Status: Closed (2010)
Notable Artists: Radiohead, The Cranberries, Pulp, The Stone Roses, The Killers, Bloc Party, The Arctic Monkeys, Oasis, Blur, The Libertines, The Buzzcocks, Primal Scream, Muse and Kasabian.
The venue of my first proper gig, aged 15 years old. Elliot Minor, February 2008. The Charlotte was a pinnacle of Leicester’s new music scene. The Charlotte was a perfect, rotten venue, hosting bands who would regularly miss the city for larger Midlands towns. Below is an extract outlining the venue under heritage listing principles, citing academic articles.
Aesthetic Value: The Charlotte was never particularly regal. “It was a boozer on a grimy ring road, which put on bands” (Leicester Mercury 2009). Externally, the building shows elements of artistic merit, resemblant of 18th century architecture somewhat unique in its surroundings. The Charlotte’s interior however may not be of decorative eloquence. “Its dark, oily walls seemed to have been marinated in stale sweat. A concrete pillar blocked your view, and the evening’s entertainment, usually floppy-fringed indie kids still battling problem skin could leave your ears ringing for days afterwards” (Leicester Mercury 2009a). Regardless, the stylistic tone of the building is representative of the culture that thrived here and provides an illustrative connection to the buildings past. “Heritage is imagined as something old and beautiful” (Smith and Waterton 2009, 29) but there are many interpretations of beauty (Mason 2002, 12) which have long been among the most important criteria for labeling things and places as heritage (Mason 2002, 12). “If it was sanitised like a Swiss discotheque it wouldn’t be rock and roll any more,” argues John Butler, frontman of Leicester band Diesel Park West (cited in Leicester Mercury 2009a).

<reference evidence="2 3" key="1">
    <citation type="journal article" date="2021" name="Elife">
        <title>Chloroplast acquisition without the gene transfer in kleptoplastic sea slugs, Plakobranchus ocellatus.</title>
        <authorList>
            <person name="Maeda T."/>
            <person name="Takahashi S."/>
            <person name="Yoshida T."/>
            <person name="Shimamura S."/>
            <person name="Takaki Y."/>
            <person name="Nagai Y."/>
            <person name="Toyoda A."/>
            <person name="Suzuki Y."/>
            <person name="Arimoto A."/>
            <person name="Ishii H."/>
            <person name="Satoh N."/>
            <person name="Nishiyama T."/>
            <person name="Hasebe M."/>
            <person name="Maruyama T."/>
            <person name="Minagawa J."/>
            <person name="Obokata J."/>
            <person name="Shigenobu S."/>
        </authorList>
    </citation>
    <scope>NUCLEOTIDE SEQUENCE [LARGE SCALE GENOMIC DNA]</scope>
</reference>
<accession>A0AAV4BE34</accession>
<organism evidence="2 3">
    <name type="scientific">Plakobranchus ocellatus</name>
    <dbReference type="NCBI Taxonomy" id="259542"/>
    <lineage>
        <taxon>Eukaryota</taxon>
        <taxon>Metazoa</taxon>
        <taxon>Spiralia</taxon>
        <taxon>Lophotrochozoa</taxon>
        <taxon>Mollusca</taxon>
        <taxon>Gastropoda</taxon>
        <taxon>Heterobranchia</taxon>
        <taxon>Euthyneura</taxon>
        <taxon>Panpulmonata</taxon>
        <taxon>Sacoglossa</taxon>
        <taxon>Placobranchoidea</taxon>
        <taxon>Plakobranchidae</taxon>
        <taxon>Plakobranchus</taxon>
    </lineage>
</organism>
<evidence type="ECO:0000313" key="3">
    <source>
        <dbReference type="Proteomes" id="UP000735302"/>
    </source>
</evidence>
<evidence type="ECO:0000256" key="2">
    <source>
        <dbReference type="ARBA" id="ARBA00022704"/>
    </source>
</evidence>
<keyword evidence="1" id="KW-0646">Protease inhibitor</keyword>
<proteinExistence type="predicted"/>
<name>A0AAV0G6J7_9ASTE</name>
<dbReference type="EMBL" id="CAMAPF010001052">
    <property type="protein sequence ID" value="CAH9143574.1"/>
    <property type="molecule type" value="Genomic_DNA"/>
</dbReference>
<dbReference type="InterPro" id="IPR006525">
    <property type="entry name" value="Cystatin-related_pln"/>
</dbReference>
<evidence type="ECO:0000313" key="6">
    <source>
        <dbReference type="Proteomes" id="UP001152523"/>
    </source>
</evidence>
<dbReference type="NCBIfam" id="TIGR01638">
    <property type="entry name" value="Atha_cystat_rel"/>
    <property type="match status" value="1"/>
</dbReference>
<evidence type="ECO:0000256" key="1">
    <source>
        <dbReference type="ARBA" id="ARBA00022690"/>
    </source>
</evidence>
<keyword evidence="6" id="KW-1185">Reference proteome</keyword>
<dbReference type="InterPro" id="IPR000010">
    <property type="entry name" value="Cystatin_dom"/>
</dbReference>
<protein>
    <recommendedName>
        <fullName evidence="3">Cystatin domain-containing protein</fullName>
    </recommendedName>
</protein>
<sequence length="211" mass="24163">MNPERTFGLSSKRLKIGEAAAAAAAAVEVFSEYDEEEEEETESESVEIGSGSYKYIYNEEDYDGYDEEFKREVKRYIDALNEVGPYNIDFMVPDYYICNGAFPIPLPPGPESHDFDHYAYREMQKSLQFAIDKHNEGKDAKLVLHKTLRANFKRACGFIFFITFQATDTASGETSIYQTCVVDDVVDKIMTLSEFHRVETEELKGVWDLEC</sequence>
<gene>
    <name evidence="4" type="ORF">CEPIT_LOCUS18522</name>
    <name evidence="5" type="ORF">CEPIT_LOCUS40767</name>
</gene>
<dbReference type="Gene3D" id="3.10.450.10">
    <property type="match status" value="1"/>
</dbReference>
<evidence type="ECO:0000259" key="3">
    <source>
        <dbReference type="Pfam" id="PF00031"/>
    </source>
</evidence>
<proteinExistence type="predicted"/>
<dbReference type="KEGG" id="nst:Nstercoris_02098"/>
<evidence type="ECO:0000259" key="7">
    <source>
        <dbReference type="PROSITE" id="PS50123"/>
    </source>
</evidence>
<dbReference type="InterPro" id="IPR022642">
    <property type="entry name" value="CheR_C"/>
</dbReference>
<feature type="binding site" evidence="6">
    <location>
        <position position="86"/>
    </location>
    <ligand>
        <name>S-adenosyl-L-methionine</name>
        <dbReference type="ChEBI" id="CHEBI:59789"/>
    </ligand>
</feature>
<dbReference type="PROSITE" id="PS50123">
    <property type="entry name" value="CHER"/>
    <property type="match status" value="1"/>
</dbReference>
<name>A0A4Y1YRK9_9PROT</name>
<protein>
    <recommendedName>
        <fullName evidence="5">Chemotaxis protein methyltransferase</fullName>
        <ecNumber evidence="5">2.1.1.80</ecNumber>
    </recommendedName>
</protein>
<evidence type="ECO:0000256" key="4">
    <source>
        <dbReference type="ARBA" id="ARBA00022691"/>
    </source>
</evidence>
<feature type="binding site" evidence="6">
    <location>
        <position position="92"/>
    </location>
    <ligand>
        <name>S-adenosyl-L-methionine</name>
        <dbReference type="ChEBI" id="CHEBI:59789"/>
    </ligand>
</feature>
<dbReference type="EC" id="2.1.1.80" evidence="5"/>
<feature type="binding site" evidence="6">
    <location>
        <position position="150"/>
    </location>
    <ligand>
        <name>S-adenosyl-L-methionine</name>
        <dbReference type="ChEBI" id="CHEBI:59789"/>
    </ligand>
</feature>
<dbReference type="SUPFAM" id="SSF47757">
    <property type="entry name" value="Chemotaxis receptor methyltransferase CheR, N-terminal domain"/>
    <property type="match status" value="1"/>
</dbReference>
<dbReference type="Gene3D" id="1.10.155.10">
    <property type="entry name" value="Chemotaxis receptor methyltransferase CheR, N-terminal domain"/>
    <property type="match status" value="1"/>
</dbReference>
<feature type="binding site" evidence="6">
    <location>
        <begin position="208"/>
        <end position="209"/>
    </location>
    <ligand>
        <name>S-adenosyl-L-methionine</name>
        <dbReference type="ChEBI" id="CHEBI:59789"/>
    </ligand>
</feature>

Social Value: People may value the Charlotte for many reasons. Harrison & Schofield (2009) have criticised the way heritage doesn’t “reflect social diversity” (Harrison & Schofield 2009, 4), supported by the documents People and Places (Department of Culture, Media and Sport 2001) and Power of Place (English Heritage 2000). More specifically youth culture is something rarely considered within Heritage (Schofield 2000, 135).
Certain bands and music genres epitomise adolescent subcultures and lifestyles therefore The Charlotte became a tangible ‘stage’ to portray this subculture identity. Local memories of The Charlotte reflect the youths involvement in its success “school outings to the Charlotte have been a teenage rites of passage for countless Leicestershire kids (Leicester Mercury 2009a). And it was this youth culture which characterised the ‘toilet circuit’ as “vibrant, exciting sites that represent a rejuvenated inner-city culture” (Homan 2008, 244). Attending gigs is something of a symbolic activity, ritualistic and performative (Roberts & Cohen 2014, 252) where intrinsic value is determined by an “individuals experience of heritage intellectually, emotionally and spiritually.” (Hewison & Holden 2006, 16).
Communal value: The Charlotte is a site where ritual performances were held creating “a sense of belonging to a specific music community” (Cohen 2005, 27). For fans and musicians, venues are a “storehouse for social memories in an urban landscape” (Hayden 1997, 9). These collective experiences and memories provide reference points to sense of time and place (English Heritage 2008, 32). Music venues are not just locations of sociable gathering but these are places where “communities are formed, performance skills tested, and reputations earned” (Homan 2008, 243). Music venues emerged through post industrial decline, sparking a rise in social interaction and escapism. These buildings became an integral part of “social cohesion and community identity” (Mason 2002, 12) and formed part of recent cultural memory.